\begin{align*} &[\Phi,\Psi](X_1,\dots X_{r+s})=\\ &=\frac{1}{r!s!}\sum_\sigma (-1)^\sigma [\Phi(X_{\sigma 1}\ldots X_{\sigma r}),\Psi(X_{\sigma(r+1)}\ldots X_{\sigma(r+s)})] \\ &+(-1)^r\left( \frac{1}{r!(s-1)!}\sum_\sigma (-1)^\sigma\Psi([X_{\sigma1},\Phi(X_{\sigma2},\ldots ,X_{\sigma (r+1)})],X_{\sigma (r+2)},\ldots)\right.\\ &\left.-\frac{1}{(r-1)!(s-1)!2!}\sum_\sigma(-1)^\sigma\Psi(\Phi([X_{\sigma 1},X_{\sigma 2}],X_{\sigma 3},\ldots),X_{\sigma (r+2)},\ldots) \right)\\ &-(-1)^{rs+s}\left(\frac{1}{(r-1)!s!}\sum_\sigma (-1)^\sigma\Phi([X_{\sigma 1},\Psi(X_{\sigma 2},\ldots ,X_{\sigma (s+1)})],X_{\sigma (s+2)},\ldots)\right .\\ &-\left.\frac{1}{(r-1)!(s-1)!2!}\sum_\sigma(-1)^\sigma\Phi(\Psi([X_{\sigma 1},X_{\sigma 2}],X_{\sigma 3},\ldots ),,X_{\sigma (s+2)},\ldots )\right) \end{align*}

As an exercise let us compute $$[id_E,\beta\otimes Y],$$ where $$id_E=dx^A\otimes\partial_A$$ is the identity tangent-valued form (the natural soldering form), with coordinates $$\delta^A_B$$. Thus we set $$r=1.$$ The first term gives

$$[dx^A\otimes\partial_A,\Psi]^A_{A_1\ldots A_{r+1}}=\delta^B_{A_1}\partial_B \Psi^A_{A_2\ldots A_{s+1}}=\partial^A_{A_1}\Psi_{A_2\ldots A_{s+1}}.$$

The second and fourth terms vanishs because $$\delta^A_B$$ are constant.

The third is

$$-\delta^A_B\partial_{A_1}\Psi^B_{A_2\ldots A_{s+1}}=-\partial_{A_1}\Psi^A_{A_2\ldots A_{s+1}}$$

It follows that $$[dx^A\otimes\partial_A,\Psi]=0$$ – therefore $$id_E$$ commutes with every tangent valued form.

The most important properties of the FN bracket are the following ones

• $$[\Phi,\Psi]=-(-1)^{|\Phi|\,|\Psi|}\,[\Psi,\Phi]\quad$$ – graded antisymmetry
• $$[\Phi_1,[\Phi_2,\Phi_3]]=[[\Phi_1,\Phi_2],\Phi_3]+(-1)^{|\Phi_1|\,\|\Phi_2|}[\Phi_2,[\Phi_1,\Phi_3]]$$ – Jacobi identity

Suppose now $$X$$ is a vector field. It can be also considered as a tangent-valued 0-form: $$X=1\otimes X.$$ We then find that

$$[X,\beta\otimes Y]=\beta\otimes [X,Y]+\mathfrak{L}_X\beta\otimes Y=\mathfrak{L}_X(\beta\otimes Y).$$

Therefore for vector fields the FN bracket reduces to an ordinary Lie derivative.

Another insight into the nature of the FN bracket comes from considering tangent-valued forms as operators on diferential forms. First of all, for any $$\Phi \in \Omega^{r+1}(E,TE)$$ we can define a graded derivation $$i_\Phi:\,\Omega^{s}E\rightarrow \Omega^{r+s} E$$ by the formula:

\begin{align*} (i_\Phi\, \omega)&(X_1,\ldots,X_{r+s})=\\ &\frac{1}{(r+1)!(s-1)!}\sum_{\sigma\in S_{r+s}}(-1)^\sigma\,\omega(\Phi(X_{\sigma 1},\ldots ,X_{\sigma (r+1)}),X_{\sigma (r+2)},\ldots) \end{align*}

Now I have a problem. In references [1] and [2] we have the following local formulas:

In our notation this would be:

$$i_\Phi\omega=\sum\,\Phi^A_{B_1\ldots B_{r+1}}\,\omega_{AB_{r+2}\ldots B_{r+s}}\,d^B$$

But I am not able to reproduce this result. It seems to me that the factor $$s$$ is missing in front of the expression on the RHS. I will return to this enigma at the end of this note.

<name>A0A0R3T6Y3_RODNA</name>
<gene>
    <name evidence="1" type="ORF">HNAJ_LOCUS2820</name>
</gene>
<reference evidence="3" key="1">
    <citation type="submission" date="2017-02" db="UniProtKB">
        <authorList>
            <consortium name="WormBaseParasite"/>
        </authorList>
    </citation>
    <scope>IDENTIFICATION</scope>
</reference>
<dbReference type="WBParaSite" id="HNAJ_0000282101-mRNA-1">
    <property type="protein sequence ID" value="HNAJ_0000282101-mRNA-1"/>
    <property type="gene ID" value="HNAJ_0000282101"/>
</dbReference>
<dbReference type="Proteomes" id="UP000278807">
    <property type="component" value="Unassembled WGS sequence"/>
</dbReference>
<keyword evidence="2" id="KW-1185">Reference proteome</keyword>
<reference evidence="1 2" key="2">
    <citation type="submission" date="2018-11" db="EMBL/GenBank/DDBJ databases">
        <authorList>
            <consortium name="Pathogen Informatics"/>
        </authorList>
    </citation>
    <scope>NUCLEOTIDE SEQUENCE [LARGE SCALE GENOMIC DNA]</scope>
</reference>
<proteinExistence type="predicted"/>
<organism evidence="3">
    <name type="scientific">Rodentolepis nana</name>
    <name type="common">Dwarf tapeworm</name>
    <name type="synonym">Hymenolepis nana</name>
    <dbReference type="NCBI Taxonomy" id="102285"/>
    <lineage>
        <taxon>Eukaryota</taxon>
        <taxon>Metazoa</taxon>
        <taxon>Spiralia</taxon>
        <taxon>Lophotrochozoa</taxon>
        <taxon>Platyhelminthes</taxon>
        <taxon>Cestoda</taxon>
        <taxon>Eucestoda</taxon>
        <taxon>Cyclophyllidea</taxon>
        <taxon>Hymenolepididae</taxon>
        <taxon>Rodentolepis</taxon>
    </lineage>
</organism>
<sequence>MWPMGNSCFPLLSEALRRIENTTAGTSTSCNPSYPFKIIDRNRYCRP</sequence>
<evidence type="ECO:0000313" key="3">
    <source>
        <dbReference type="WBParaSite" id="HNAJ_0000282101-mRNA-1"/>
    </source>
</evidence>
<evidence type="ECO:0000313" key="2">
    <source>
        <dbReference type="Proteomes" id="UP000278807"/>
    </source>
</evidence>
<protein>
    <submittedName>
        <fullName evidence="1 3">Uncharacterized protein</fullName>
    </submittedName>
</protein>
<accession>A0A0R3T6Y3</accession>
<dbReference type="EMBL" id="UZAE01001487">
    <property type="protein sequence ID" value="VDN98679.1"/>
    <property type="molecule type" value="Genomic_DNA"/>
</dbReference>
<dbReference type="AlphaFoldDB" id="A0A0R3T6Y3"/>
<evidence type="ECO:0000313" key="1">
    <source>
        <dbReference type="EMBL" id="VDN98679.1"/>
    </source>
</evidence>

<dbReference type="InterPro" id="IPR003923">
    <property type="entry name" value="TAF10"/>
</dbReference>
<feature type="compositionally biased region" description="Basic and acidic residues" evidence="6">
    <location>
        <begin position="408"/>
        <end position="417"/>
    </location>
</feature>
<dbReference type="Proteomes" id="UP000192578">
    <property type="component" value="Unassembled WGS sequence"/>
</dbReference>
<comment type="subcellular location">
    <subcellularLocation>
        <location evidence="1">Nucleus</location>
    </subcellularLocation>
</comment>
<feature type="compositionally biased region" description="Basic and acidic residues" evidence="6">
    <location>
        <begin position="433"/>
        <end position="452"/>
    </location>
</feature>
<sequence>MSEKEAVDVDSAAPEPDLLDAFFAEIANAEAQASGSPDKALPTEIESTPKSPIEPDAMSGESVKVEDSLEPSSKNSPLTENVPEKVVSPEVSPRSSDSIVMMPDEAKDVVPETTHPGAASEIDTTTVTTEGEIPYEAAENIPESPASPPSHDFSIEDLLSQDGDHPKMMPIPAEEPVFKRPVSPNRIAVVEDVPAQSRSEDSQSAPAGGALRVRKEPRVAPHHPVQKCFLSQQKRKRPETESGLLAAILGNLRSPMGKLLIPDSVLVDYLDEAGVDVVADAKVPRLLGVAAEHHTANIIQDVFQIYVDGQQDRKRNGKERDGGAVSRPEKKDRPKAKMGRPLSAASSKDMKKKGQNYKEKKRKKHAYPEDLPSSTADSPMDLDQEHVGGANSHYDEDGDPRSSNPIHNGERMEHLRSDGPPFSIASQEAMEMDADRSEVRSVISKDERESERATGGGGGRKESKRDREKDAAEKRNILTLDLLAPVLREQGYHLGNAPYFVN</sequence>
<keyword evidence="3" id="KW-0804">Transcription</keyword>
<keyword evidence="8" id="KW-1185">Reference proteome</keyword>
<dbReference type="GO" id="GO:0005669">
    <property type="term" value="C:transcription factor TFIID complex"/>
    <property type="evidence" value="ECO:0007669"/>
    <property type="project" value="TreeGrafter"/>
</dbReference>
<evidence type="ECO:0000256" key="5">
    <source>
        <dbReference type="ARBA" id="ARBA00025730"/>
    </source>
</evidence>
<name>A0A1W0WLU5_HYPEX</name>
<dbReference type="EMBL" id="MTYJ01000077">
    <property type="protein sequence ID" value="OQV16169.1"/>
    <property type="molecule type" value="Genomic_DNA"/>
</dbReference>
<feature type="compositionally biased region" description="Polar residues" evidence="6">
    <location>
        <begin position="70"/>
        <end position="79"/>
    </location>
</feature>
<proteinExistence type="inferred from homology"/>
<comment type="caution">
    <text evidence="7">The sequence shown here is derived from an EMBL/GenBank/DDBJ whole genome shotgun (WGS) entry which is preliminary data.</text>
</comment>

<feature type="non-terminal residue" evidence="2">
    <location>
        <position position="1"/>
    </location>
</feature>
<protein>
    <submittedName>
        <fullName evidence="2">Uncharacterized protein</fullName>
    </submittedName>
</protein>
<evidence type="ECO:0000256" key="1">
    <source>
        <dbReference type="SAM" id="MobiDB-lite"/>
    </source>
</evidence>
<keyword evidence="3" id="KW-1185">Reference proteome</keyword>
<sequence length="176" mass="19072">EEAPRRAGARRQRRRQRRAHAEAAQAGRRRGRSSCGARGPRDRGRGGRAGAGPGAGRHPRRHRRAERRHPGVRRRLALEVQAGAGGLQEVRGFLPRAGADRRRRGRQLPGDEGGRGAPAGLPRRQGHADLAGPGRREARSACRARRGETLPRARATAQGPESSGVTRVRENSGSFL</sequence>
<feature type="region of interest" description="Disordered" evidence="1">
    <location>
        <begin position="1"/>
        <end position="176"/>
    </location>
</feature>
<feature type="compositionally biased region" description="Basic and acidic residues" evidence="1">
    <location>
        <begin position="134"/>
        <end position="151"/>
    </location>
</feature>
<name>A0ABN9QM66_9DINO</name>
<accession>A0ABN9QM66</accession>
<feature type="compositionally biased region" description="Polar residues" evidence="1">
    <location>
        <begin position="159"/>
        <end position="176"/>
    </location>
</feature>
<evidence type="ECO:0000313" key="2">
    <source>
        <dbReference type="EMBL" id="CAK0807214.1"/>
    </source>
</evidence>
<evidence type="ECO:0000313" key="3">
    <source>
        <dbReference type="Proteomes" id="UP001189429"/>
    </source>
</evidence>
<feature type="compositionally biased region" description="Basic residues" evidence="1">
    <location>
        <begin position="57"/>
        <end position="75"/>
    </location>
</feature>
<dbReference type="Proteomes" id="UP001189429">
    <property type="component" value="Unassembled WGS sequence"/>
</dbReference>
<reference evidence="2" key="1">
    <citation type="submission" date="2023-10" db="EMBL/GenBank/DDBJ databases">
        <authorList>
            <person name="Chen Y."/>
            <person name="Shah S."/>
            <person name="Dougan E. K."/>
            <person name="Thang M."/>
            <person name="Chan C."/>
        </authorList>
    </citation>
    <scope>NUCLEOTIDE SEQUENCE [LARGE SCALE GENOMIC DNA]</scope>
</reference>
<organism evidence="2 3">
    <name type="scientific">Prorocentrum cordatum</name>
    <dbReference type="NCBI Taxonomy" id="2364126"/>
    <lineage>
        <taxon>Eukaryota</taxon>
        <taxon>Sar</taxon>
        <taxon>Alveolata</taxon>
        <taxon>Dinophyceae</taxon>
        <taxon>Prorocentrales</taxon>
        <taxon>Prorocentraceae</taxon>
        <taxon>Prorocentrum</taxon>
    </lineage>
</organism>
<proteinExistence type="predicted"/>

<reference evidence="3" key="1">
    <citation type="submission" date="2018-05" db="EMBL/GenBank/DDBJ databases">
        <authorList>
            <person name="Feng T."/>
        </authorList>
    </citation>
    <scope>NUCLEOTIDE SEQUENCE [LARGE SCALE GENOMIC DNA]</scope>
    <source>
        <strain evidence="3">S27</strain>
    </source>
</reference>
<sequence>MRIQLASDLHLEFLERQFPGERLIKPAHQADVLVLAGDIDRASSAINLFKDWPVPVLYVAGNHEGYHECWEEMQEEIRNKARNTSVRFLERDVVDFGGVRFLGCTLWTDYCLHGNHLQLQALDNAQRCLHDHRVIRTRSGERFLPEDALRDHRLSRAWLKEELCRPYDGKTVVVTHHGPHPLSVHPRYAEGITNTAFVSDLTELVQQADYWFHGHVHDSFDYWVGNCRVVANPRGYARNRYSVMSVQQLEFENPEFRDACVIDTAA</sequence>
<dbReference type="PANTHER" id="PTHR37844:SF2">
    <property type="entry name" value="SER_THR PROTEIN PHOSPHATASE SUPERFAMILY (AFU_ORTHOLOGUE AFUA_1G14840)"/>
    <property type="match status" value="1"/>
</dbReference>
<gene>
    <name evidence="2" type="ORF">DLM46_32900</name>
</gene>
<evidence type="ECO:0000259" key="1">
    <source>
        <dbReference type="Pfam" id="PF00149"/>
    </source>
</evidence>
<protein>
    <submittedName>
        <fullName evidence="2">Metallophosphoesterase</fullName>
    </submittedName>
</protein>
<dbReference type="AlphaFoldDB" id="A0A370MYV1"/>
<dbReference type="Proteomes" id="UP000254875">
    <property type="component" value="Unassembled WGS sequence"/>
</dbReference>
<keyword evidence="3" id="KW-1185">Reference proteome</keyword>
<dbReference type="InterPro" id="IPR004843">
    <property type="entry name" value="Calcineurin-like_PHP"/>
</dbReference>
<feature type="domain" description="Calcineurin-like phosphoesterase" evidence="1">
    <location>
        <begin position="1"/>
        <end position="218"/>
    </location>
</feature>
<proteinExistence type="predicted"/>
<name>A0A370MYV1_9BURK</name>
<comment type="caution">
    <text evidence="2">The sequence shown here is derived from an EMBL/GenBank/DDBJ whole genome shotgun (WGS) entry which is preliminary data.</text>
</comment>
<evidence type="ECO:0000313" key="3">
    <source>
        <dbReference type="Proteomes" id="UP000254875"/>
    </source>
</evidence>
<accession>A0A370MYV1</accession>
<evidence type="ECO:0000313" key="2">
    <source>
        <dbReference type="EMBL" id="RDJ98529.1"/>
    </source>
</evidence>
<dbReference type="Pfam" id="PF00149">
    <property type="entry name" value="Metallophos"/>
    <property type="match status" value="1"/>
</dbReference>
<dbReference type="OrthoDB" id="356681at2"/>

Remark. Notice that in these formulas we assume $$\Phi \in \Omega^{r+1}(E,TE)$$ and not in $$\Omega^{r}(E,TE)$$

Then we define the Lie derivative $$\mathfrak{L}_\Phi$$ of a differential form $$\omega\in\Omega^s E$$ along a tangent-valued form $$\Phi\in \Omega^r(E,TE)$$ by the formula

$$\mathfrak{L}_\Phi\, \omega =i_\Phi\,d\omega-di_\Phi\,\omega$$

Explicitly:

\begin{align*} \mathfrak{L}_\Phi\,\omega=&\sum\,\left(\Phi^A_{B_1\ldots B_r}\partial_A\,\omega_{B_{r+1}\ldots B_{r+s}}\right.\\ &\left.+(-1)^r(\partial_{B_1}\Phi^A_{B_2\ldots B_{r+1}})\,\omega_{AB_{r+2}\ldots B_{r+s}}\right) d^B \end{align*}

or

\begin{align*} ( &\mathfrak{L}_{\Phi}\,\omega)(X_1,\ldots ,X_{r+s})=\\ &=\frac{1}{r!s!}\,\sum_\sigma\,(-1)^\sigma \mathfrak{L}_{\Phi (X_{\sigma 1},\ldots ,X_{\sigma r})}(\omega(X_{\sigma (r+1)},\ldots,X_{\sigma (r+s)}))\\ &+(-1)^r\left(\frac{1}{r!(s-1)!}\sum_\sigma (-1)^\sigma\,\omega([X_{\sigma 1},\Phi(X_{\sigma 2},\ldots,X_{\sigma (r+1)})],X_{\sigma (r+2)},\ldots) \right.\\ &\left.-\frac{1}{(r-1)!(s-1)!2!}\sum_\sigma\,(-1)^\sigma\,\omega(\Phi([X_{\sigma 1},X_{\sigma 2}],X_{\sigma 3},\ldots),X_{\sigma (r+2)},\ldots)\right) \end{align*}

Again it is instructive to calculate the action of $$i_{\Phi}$$ and of this extended Lie derivative for $$\Phi=id_E.$$ Using the local formula from [1] or [2]

$$i_\Phi\omega=\sum\,\Phi^A_{B_1\ldots B_r}\,\omega_{AB_{r+1}\ldots B_{r+s}}\,dx^B$$

we obtain that for $$\Phi=id_E$$, that is for $$\Phi^A_B=\delta^A_B,$$ we have

$$i_\Phi\omega=\omega.$$

But the identity map is not a graded derivative (of degree 0 in this case). On the other hand, from the formula involving vector fields I am getting

$$i_\phi\omega = s\omega$$

This looks good, because then

$$i_\Phi(\omega_1\wedge\omega_2)=(s_1\omega_1)\wedge\omega_2+\omega_1\wedge (s_2\omega_1)=(s_1+s_2)\omega_1\wedge\omega_2$$

as it should be.

At this point I have to pause until this point is clarified. Perhaps I am missing something evident? I don’t know.

And here are the conventions concerning differential forms used in [1] and [2]:

References

[1] Peter W. Michor, Topics in Differential Geometry (see hxxp://www.mat.uniroma1.it/people/manetti/GeoDiff0809/dgbook.pdf )
[2] Ivan Kolar, Peter W. Michor, Jan Slovak, Natural Operations in Differentila Geometry (see hxxp://147.251.48.205/pub/muni.cz/EMIS/monographs/KSM/kmsbookh.ps.gz )
[3] Andreas Kriegl, Peter W. Michor, The Convenient Setting for Global Analysis, Ch. 33.18